September 4, 2013
Glass is Google’s attempt to bring a wearable device that integrates with other Google devices and services. Although wearable technology is not entirely new, users are still deciding if its purpose is to replace phones, tablets and laptops, serve as an extension of those devices, or become something completely different. Many also wonder what the long-term effects will be of wearable computing. As is the case with the introduction of many new technologies, Glass is drawing both criticism and praise.
The camera for Google Glass may be one of most used features of the device, but may also be the most controversial. Some doctors are using it to teach during surgeries, and others are using it with cooking and to-do apps. However, there has been at least one restaurant that banned the device, many articles have been critical of Glass, and it has been parodied on NBC’s “Saturday Night Live.”
“As far as Google is concerned, any social quirks, tensions or paranoias Glass produces now are just temporary side effects — the kind of things we always confront before a new device becomes necessary, accepted, even beloved,” reports The New York Times. “Yet there’s always a gulf between how creators intend for their tools to be used and the way people actually use them.”
In a sense, the philosophy behind Google Glass is nothing new. “We’ve used technology to extend our physicality for thousands of years,” said Genevieve Bell, an anthropologist who works for Intel and studies the relationships between people and their digital tools. “We had armor, we had boomerangs to extend our reach, we had bows and arrows.”
Wearable devices have been around for years, although not widely available. Thad Starner, professor at Georgia Tech, created a Glass-like computer while a student at M.I.T. in 1993, and Steve Mann, researcher and inventor, built a wearable computer with a camera while a student at M.I.T. in the early 1990s.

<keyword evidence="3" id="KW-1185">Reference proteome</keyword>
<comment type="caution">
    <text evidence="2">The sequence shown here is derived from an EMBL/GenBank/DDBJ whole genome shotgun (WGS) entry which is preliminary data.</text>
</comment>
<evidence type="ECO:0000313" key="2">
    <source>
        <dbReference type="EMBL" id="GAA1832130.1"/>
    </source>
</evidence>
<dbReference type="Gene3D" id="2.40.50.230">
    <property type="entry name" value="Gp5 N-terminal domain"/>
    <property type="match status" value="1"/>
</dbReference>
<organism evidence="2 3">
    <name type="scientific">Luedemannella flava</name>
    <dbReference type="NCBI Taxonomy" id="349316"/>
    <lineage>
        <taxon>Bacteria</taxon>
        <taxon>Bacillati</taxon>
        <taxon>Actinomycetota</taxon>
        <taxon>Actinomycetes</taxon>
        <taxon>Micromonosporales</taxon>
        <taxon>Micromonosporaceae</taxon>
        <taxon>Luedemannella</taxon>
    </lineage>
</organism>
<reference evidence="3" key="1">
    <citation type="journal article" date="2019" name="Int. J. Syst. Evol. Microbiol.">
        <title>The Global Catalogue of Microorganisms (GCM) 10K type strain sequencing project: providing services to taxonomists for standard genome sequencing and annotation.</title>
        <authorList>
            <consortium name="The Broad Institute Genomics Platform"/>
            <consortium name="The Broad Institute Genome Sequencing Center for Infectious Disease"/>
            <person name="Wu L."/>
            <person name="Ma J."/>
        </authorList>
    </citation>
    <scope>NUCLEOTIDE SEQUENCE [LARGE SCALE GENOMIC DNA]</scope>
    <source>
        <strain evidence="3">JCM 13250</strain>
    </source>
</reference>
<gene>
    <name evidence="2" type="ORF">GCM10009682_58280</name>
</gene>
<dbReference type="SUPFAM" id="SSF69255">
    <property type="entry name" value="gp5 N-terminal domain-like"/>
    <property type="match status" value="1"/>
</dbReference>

Part of Google’s strategy is to further integrate Glass with Google Now, a digital assistant that interacts with all of a user’s Google services. “It is a corporate strategy by now familiar: create products that make life easier while enmeshing you ever more thoroughly in Google’s product ecosystem,” notes NYT. “The more personal information you give Google, the more useful Now and Glass become — and the more you rely on them.”
There are a limited number of apps available for Glass so far, which makes it difficult to determine how it might affect a user’s information habits or everyday behavior. Users can send and receive texts, talk, send videos and pictures, get directions and perform Google searches.
There have been Glass users who have expressed their frustrations with the device. Some are expecting more information on the screen display, while others say that navigating is cumbersome and awkward.
As users continue to test out Glass, and other wearable technologies, questions arise if consumers are paying too much attention to their devices. But many are finding uses for Glass despite the initial first version headaches.